In June last year, Nyikayaramba, then a 3 Brigade commander in Mutare before his latest promotion, made headline news when he described Tsvangirai as a national security threat.
He told the state controlled Herald that: “Tsvangirai doesn’t pose political threat in any way in Zimbabwe, but is a major security threat.”
The controversial comments by Nyikayaramba came after Tsvangirai had urged army generals to resign and run for political office instead of making intimidating statements.
Last week, the Prime Minister wrote a letter to Robert Mugabe, at which he sought to reflect on the state of the inclusive government, particularly in the last year.
The memorandum, dated 2 February 2012 and which has been leaked to the state media, raises a number of critical issues that Tsvangirai needs the principals to address. SW Radio Africa is reliably informed that the Prime Minister raised most of the issues contained in the letter with Mugabe during their first principals meeting of 2012 on Monday.
“The agenda of the meeting was basically to discuss issues raised in that letter, which was unfortunately leaked to the state media by Mugabe’s officials,” an aide to the Prime Minister said.
The MDC President, who is currently using crutches after he sprained one of his ankles during a recent round of golf, took Mugabe to task over security sector reforms.
This is evident in the letter to Mugabe last week regarding the appointment and promotion of service chiefs and other security personnel. Tsvangirai reminded Mugabe that the amended constitution requires that all appointments have to be done in consultation with the Prime Minister.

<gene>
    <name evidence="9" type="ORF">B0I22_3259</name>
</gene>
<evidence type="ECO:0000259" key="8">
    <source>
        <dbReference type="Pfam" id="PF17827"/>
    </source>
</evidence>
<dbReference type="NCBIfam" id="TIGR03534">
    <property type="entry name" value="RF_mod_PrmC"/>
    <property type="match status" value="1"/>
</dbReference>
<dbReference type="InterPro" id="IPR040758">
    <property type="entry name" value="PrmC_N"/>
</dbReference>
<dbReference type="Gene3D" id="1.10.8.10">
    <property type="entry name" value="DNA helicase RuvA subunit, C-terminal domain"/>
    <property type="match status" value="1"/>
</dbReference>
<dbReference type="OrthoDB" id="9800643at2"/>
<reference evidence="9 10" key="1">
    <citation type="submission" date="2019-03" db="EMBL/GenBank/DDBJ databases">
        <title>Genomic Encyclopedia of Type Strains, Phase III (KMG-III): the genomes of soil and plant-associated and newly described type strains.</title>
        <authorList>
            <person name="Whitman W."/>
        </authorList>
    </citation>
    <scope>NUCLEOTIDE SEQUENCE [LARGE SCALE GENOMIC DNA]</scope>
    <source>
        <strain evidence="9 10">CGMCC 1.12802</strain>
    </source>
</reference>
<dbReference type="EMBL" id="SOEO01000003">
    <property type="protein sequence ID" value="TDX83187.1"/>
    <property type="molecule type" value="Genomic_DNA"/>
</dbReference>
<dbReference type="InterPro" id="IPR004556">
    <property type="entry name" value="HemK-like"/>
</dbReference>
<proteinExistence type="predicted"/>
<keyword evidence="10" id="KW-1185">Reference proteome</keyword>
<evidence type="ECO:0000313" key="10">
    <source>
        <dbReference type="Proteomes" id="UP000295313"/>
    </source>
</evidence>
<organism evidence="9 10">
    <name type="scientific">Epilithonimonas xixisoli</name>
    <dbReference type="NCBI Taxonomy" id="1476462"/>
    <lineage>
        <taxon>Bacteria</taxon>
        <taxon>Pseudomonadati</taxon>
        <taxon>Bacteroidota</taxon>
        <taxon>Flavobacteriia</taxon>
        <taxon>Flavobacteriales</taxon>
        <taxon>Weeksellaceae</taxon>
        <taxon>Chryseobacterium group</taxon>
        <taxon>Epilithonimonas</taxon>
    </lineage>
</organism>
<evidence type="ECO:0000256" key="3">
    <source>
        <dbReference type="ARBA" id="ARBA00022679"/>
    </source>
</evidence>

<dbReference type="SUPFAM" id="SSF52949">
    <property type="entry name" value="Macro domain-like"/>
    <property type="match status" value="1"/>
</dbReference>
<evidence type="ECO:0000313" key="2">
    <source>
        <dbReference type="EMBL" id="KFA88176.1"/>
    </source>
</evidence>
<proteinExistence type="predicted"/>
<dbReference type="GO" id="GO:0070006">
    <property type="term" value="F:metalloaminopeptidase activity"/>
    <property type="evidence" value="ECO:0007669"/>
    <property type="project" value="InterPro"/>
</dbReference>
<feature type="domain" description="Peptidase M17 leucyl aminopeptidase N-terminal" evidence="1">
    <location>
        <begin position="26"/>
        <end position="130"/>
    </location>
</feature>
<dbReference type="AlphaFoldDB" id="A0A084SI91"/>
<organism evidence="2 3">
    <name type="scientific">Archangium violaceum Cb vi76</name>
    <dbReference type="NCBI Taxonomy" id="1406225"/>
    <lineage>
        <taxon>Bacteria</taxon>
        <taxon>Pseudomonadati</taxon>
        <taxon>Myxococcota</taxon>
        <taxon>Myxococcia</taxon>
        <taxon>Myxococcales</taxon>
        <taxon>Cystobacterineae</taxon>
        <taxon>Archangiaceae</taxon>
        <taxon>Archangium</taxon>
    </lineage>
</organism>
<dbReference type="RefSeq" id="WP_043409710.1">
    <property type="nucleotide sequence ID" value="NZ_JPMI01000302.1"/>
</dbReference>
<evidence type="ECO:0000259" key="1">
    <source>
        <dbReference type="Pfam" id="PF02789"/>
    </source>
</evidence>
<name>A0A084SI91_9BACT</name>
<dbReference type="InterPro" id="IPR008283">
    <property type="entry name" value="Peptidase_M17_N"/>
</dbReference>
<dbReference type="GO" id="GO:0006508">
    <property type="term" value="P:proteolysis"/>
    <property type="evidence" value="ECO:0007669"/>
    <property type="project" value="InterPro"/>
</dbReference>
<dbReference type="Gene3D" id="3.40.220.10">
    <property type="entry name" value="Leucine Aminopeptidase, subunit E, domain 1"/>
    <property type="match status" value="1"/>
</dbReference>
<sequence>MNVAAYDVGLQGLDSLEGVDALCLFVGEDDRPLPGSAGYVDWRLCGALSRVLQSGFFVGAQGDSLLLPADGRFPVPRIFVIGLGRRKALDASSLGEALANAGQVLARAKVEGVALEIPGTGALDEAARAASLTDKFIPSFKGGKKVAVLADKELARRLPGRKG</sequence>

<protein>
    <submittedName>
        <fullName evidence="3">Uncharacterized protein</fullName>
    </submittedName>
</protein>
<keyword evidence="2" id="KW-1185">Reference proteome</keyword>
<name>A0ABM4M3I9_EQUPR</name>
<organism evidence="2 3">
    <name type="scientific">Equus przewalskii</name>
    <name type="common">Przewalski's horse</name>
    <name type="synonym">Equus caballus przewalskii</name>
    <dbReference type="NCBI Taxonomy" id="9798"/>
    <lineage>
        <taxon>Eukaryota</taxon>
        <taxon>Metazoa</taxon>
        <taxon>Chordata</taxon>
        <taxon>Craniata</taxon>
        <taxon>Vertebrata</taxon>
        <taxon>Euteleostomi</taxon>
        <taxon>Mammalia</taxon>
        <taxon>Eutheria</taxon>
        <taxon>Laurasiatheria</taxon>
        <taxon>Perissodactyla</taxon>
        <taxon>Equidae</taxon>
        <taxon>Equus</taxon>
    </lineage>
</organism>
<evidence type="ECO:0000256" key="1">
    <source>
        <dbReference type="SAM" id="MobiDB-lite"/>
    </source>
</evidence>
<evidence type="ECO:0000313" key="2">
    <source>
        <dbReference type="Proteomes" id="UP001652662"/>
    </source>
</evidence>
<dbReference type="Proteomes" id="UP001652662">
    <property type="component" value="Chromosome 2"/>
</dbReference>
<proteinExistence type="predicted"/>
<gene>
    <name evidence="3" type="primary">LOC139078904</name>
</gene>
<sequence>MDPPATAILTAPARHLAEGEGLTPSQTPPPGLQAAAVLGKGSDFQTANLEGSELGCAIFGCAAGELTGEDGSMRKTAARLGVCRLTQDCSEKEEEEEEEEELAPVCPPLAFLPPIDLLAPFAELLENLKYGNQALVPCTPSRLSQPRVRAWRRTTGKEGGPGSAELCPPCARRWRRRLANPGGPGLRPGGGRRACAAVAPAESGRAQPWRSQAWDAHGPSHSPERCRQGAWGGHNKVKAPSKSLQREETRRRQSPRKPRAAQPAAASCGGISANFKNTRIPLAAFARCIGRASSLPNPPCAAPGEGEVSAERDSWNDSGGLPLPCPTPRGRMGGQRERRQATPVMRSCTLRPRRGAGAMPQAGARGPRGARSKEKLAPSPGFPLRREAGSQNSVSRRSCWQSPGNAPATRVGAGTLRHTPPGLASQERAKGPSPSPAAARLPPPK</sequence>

There was speculation over the weekend that Mugabe was to re-appoint Augustine Chihuri as Commissioner-General after his contract expired on 31st January. Despite media reports to the contrary, Chihuri has not yet been reappointed although this is expected soon.
Meanwhile, it is the promotion of Nyikayaramba following his verbal outburst against Tsvangirai that has appeared to irk the Premier most.
His letter to Mugabe reads in part: “It was with a sense of shock and profound sadness that I learnt through the press in December that you had promoted Brigadier-general Nyikayaramba to the rank of Major General, barely six months after he had committed what can be at very least described as a serious act of misconduct.”
He added: “The impression that his promotion creates in the minds of the public is that not only do you condone the statements that he made in June 2011, but that you have also rewarded him for making them. This inevitably undermines the inclusive government.”
South African based political analyst Mutsa Murenje told SW Radio Africa that the Prime Minister is justified to seek answers from Mugabe’s unilateral actions though he remains powerless to stop him.
“Constitutionally, the Prime Minister’s work in the unity government is greatly impeded by a system that gives Mugabe too many powers even in a transitional government,” Murenje said. – SW Radio Africa NewsPost published in: News